Kavitayan I Indian Poetry I Jagannath Prasad Das
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Jagannath Prasad Das


Kalahandi

Put away the road maps now.
To go there,
you do not need
helicopters any more;
wherever there is hunger,
there Kalahandi is.

The god of rain
turned away his face.
There was not one green leaf
left on the trees for supper.
The whole village a graveyard.
Cracked ground,
drab river sand.
All the plans failed;
the poverty line
receded further.

Wherever you stare,
there Kalahandi is :
in the sunken eyes
of living skeletons,
in rags which do not
cover the frail bodies,
in the utensils
pawned off for food,
in the crumbling huts
with unthatched roofs,
in the exclusive prosperity
of having owned
two earthen pots.

Kalahandi is there everywhere :
in the gathering of famished crowds
before charity kitchens,
in market places
where children are auctioned off,
in the sighs of young girls
sold to brothels,
in the silent procession
of helpless people
leaving their hearth and home.

Come, look at Kalahandi closer:
in the crocodile tears
of false press statements,
in the exaggerated statistics
of computer print-outs,
in the cheap sympathies
doled out at conferences,
and in the false assurances
presented by planners.

Kalahandi is very close to us :
in the occasional contribution
of our souls,
in the unexpected nagging of conscience,
in the rare repentance
in empathy,
in the nightmares
appearing through sound sleep,
in disease, in hunger,
in helplessness,
in the abject fear
of an impending bloodshed.

How could we then walk
into the celebrated portals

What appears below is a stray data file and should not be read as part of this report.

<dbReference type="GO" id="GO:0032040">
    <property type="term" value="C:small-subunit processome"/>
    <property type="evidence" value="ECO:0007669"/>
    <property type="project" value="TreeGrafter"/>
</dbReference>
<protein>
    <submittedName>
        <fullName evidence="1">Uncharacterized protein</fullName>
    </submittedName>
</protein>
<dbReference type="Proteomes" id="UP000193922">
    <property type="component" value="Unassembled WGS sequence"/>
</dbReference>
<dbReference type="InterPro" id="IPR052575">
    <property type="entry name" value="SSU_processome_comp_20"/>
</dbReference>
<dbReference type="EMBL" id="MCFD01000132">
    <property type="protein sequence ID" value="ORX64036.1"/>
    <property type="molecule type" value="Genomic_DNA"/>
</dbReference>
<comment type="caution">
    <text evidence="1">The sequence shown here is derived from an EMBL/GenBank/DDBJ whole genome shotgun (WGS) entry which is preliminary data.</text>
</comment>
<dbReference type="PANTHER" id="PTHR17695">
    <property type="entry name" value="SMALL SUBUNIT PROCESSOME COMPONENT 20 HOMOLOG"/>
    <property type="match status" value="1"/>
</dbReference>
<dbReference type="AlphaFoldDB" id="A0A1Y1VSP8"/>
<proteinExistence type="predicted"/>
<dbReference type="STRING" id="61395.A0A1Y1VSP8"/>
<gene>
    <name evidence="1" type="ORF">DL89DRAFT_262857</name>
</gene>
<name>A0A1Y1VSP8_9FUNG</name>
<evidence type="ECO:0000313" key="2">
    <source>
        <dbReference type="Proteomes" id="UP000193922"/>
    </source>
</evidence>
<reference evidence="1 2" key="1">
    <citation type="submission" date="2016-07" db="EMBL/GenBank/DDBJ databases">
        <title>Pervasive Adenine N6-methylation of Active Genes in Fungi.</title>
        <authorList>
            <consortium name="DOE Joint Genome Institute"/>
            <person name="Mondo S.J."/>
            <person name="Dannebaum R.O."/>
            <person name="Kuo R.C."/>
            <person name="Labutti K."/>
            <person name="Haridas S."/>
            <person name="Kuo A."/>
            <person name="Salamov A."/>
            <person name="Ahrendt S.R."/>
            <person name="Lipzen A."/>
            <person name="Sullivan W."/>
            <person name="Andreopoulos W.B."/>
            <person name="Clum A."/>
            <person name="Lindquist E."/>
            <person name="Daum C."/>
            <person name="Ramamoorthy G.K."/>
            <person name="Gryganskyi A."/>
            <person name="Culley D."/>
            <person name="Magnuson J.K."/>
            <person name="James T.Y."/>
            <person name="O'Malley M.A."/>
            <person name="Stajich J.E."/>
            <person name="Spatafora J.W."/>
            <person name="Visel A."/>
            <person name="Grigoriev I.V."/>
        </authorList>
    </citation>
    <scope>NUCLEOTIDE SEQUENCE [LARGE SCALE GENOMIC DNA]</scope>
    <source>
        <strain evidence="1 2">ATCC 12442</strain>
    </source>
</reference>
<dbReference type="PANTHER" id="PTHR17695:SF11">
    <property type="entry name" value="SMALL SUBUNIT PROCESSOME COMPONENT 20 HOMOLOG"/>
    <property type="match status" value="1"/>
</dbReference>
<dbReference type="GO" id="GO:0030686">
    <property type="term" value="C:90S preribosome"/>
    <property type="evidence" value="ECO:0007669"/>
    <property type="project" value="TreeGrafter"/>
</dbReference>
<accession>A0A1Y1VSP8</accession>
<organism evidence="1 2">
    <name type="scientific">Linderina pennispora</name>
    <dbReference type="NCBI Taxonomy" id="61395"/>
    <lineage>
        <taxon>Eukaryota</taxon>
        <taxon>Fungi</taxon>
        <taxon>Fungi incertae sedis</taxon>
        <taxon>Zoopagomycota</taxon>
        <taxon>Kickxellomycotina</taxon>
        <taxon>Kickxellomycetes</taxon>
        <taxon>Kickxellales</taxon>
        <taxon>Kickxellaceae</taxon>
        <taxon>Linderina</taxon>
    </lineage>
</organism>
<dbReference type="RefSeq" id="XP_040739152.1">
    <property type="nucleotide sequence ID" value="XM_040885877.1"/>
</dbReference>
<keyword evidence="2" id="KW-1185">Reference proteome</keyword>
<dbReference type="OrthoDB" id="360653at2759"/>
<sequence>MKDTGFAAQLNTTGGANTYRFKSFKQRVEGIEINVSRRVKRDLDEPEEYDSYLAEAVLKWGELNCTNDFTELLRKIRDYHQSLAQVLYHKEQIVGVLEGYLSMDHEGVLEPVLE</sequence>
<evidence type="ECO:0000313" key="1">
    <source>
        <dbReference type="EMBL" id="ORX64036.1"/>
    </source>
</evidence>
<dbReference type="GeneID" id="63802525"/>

of the twentyfirst century,
leaving Kalahandi behind ?

Translated by Hrushikesh Panda


This Day

It's simply because
you appeared for a while
in my morning dream,
that I dedicated this entire day to you.
That's precisely why,
I'm sure,
the newspaper would carry no news,
except your face
that would peep through
the column-compacted pages
of the daily.

All the calls that I receive
on my phone
would be from you only.
All the letters
that the postman delivers
would have come but from you.
And from all the taxis
that would halt near my house,
you alone would get down;
and all the knocks on my doors
would be yours alone.

If today,
this world gets lost and destroyed,
and all of a sudden,
the race of homo sapiens
goes extinct,
and if only a fraction
of man's dreams remains,
I'm sure,
you'll come to me even then
assuming the wholeness of the relics
of that dream.

Translated by Niranjan Mohanty


Invocation

Before I close my eyes,
come to the core
of my consciousness
as a forbidden dream.

Before I conjure up
your sacred image
in my memory,
appear before me
in your earthly body.

Let doors of welcome
open of their own accord
before my hesitant feet
cross your threshold.

Before we come face to face,
let fervent waves of passion
course through your body;
let the hear of the senses melt you
before my breath touches you.

Let the fear
of my unruly hands
harden the pointed urges
of your breasts;
let your lips part
before my tongue begins
its urgent search.

Come to me
in the wetness of desire,
overflowing in anticipation;
make me beholden to you
by the generosity
of your abject surrender